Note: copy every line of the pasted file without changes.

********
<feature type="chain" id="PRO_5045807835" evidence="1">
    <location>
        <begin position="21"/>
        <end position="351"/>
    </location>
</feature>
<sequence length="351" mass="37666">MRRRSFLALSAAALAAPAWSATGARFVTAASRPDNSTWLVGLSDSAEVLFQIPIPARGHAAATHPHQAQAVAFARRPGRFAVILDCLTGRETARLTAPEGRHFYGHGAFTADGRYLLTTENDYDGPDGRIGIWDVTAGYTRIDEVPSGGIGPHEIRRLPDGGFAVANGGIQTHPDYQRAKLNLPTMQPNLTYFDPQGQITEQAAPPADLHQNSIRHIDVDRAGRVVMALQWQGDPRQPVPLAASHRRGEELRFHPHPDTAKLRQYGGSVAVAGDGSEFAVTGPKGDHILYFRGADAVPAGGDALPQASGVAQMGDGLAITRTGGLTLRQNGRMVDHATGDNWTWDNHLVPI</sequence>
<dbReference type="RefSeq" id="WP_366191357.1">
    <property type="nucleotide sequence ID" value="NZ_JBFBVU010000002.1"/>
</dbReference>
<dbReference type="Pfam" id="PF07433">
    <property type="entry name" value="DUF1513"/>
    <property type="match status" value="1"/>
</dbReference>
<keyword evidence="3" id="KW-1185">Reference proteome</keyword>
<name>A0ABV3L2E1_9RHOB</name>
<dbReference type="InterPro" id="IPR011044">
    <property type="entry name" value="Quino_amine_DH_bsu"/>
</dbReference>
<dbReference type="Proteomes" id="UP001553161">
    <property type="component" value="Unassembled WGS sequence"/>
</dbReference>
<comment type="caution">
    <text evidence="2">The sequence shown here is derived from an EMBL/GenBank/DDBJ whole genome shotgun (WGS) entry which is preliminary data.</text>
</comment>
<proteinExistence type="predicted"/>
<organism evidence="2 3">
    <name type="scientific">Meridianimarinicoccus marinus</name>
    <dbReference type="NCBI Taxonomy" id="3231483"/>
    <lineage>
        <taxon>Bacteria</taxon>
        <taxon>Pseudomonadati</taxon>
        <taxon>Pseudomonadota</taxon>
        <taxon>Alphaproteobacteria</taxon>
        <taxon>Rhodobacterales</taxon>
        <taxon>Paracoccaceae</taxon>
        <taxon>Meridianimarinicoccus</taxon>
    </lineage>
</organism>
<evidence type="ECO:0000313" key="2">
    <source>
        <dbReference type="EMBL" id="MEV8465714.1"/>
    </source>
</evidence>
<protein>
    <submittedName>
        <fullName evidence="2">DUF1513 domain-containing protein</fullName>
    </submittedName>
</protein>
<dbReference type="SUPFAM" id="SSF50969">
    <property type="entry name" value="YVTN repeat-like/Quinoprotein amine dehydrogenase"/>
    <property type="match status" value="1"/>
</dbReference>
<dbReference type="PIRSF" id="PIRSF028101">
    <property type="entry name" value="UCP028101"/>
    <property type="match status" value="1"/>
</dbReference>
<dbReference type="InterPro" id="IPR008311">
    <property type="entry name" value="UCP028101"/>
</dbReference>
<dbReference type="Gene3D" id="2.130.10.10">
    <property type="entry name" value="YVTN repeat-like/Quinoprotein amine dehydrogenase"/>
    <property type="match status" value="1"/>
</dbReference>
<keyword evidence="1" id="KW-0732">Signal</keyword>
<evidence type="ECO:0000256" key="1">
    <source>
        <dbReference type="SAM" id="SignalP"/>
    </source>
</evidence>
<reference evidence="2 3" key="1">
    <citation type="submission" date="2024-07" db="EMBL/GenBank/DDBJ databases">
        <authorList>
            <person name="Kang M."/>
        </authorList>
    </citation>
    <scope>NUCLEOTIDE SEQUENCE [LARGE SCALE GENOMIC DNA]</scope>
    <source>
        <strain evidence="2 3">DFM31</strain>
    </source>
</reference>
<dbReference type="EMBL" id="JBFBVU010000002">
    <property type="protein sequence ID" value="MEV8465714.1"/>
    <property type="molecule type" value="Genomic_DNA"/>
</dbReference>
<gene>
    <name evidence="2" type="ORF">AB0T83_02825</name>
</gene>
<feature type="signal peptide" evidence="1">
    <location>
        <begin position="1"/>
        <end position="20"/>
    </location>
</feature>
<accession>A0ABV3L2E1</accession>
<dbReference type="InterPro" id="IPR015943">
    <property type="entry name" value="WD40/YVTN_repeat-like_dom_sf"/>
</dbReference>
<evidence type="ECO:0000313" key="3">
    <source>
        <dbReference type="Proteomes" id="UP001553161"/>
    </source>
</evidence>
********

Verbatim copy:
<feature type="chain" id="PRO_5045807835" evidence="1">
    <location>
        <begin position="21"/>
        <end position="351"/>
    </location>
</feature>
<sequence length="351" mass="37666">MRRRSFLALSAAALAAPAWSATGARFVTAASRPDNSTWLVGLSDSAEVLFQIPIPARGHAAATHPHQAQAVAFARRPGRFAVILDCLTGRETARLTAPEGRHFYGHGAFTADGRYLLTTENDYDGPDGRIGIWDVTAGYTRIDEVPSGGIGPHEIRRLPDGGFAVANGGIQTHPDYQRAKLNLPTMQPNLTYFDPQGQITEQAAPPADLHQNSIRHIDVDRAGRVVMALQWQGDPRQPVPLAASHRRGEELRFHPHPDTAKLRQYGGSVAVAGDGSEFAVTGPKGDHILYFRGADAVPAGGDALPQASGVAQMGDGLAITRTGGLTLRQNGRMVDHATGDNWTWDNHLVPI</sequence>
<dbReference type="RefSeq" id="WP_366191357.1">
    <property type="nucleotide sequence ID" value="NZ_JBFBVU010000002.1"/>
</dbReference>
<dbReference type="Pfam" id="PF07433">
    <property type="entry name" value="DUF1513"/>
    <property type="match status" value="1"/>
</dbReference>
<keyword evidence="3" id="KW-1185">Reference proteome</keyword>
<name>A0ABV3L2E1_9RHOB</name>
<dbReference type="InterPro" id="IPR011044">
    <property type="entry name" value="Quino_amine_DH_bsu"/>
</dbReference>
<dbReference type="Proteomes" id="UP001553161">
    <property type="component" value="Unassembled WGS sequence"/>
</dbReference>
<comment type="caution">
    <text evidence="2">The sequence shown here is derived from an EMBL/GenBank/DDBJ whole genome shotgun (WGS) entry which is preliminary data.</text>
</comment>
<proteinExistence type="predicted"/>
<organism evidence="2 3">
    <name type="scientific">Meridianimarinicoccus marinus</name>
    <dbReference type="NCBI Taxonomy" id="3231483"/>
    <lineage>
        <taxon>Bacteria</taxon>
        <taxon>Pseudomonadati</taxon>
        <taxon>Pseudomonadota</taxon>
        <taxon>Alphaproteobacteria</taxon>
        <taxon>Rhodobacterales</taxon>
        <taxon>Paracoccaceae</taxon>
        <taxon>Meridianimarinicoccus</taxon>
    </lineage>
</organism>
<evidence type="ECO:0000313" key="2">
    <source>
        <dbReference type="EMBL" id="MEV8465714.1"/>
    </source>
</evidence>
<protein>
    <submittedName>
        <fullName evidence="2">DUF1513 domain-containing protein</fullName>
    </submittedName>
</protein>
<dbReference type="SUPFAM" id="SSF50969">
    <property type="entry name" value="YVTN repeat-like/Quinoprotein amine dehydrogenase"/>
    <property type="match status" value="1"/>
</dbReference>
<dbReference type="PIRSF" id="PIRSF028101">
    <property type="entry name" value="UCP028101"/>
    <property type="match status" value="1"/>
</dbReference>
<dbReference type="InterPro" id="IPR008311">
    <property type="entry name" value="UCP028101"/>
</dbReference>
<dbReference type="Gene3D" id="2.130.10.10">
    <property type="entry name" value="YVTN repeat-like/Quinoprotein amine dehydrogenase"/>
    <property type="match status" value="1"/>
</dbReference>
<keyword evidence="1" id="KW-0732">Signal</keyword>
<evidence type="ECO:0000256" key="1">
    <source>
        <dbReference type="SAM" id="SignalP"/>
    </source>
</evidence>
<reference evidence="2 3" key="1">
    <citation type="submission" date="2024-07" db="EMBL/GenBank/DDBJ databases">
        <authorList>
            <person name="Kang M."/>
        </authorList>
    </citation>
    <scope>NUCLEOTIDE SEQUENCE [LARGE SCALE GENOMIC DNA]</scope>
    <source>
        <strain evidence="2 3">DFM31</strain>
    </source>
</reference>
<dbReference type="EMBL" id="JBFBVU010000002">
    <property type="protein sequence ID" value="MEV8465714.1"/>
    <property type="molecule type" value="Genomic_DNA"/>
</dbReference>
<gene>
    <name evidence="2" type="ORF">AB0T83_02825</name>
</gene>
<feature type="signal peptide" evidence="1">
    <location>
        <begin position="1"/>
        <end position="20"/>
    </location>
</feature>
<accession>A0ABV3L2E1</accession>
<dbReference type="InterPro" id="IPR015943">
    <property type="entry name" value="WD40/YVTN_repeat-like_dom_sf"/>
</dbReference>
<evidence type="ECO:0000313" key="3">
    <source>
        <dbReference type="Proteomes" id="UP001553161"/>
    </source>
</evidence>